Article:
February 14, 2020
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Summer Blossoms

Good reading for long summer afternoons

Summer Blossoms
A Storehouse Of Tales—Contemporary Indian Woman Writers
By Jehanara Wasi
Srishti Publishers Rs:195; Pages 200
NO crashingly epic storylines and starburst imagination. Instead, small quiet stories of tentative yet deep observation, told as profoundly and as unpretentiously as only women can. We who have seen life form and grow in our own bodies are outrageously prosaic. We know that god doesn’t roar, frighteningly far away. He and the creative imagination that reaches for him, exists and breathes in everyday dramas and chores. A child falls in love with a fig tree in Sukrita Paul Kumar’s tragic Fig Blossom, a Delhi yuppie discovers The Meaning of Life in Hardwar in Namita Gokhale’s satirical Omens, Sacred and Profane and a little boy skips along to the outhouse of servants in Shama Futehally’s heartbreaking Jani’s Morning. Eternity in a grain of sand and splendour in the grass! In Madhu Kishwar’s Twenty or Twenty Five, the relationship between memsahib and maid becomes a glimpse into the urban economy. In Bulbul Sharma’s Anadi’s Journey, the now fashionable discourse of exile is made so much simpler and more tremulous in a longing for Bishtupur.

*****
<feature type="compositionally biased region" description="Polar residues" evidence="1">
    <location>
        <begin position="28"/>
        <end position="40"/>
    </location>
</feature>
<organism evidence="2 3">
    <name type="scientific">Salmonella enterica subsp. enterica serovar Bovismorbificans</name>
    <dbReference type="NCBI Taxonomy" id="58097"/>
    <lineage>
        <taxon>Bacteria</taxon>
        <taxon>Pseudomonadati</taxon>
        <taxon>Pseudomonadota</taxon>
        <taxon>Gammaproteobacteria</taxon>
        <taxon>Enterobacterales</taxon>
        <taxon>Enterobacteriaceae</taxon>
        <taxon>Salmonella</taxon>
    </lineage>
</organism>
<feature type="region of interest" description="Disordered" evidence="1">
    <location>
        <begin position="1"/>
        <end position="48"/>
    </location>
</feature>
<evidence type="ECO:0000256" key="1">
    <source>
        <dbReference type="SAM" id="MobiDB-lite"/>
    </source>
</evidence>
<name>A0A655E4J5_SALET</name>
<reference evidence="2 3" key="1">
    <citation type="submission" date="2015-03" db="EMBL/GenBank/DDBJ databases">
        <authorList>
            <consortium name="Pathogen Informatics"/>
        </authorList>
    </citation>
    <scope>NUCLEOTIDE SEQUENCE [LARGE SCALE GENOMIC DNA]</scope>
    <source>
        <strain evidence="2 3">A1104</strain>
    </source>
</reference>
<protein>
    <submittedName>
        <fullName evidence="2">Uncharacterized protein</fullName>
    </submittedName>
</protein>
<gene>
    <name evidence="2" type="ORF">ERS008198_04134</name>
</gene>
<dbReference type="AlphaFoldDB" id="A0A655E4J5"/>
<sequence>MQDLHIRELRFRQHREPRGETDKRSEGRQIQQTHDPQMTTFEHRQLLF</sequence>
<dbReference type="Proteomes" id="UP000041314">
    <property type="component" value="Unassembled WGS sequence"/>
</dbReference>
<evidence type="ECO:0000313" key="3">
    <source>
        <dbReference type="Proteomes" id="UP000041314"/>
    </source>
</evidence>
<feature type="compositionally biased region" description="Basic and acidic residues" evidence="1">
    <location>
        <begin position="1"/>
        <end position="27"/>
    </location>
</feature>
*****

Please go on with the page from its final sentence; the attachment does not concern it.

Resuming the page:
Perhaps the only fault here is one of production. If only the authors’ names had accompanied the list of contents, if the chapters between fiction and non-fiction been better organised and flagged and some attention paid to the theme and structure of the stories. But it’s still good reading for long summer afternoons.

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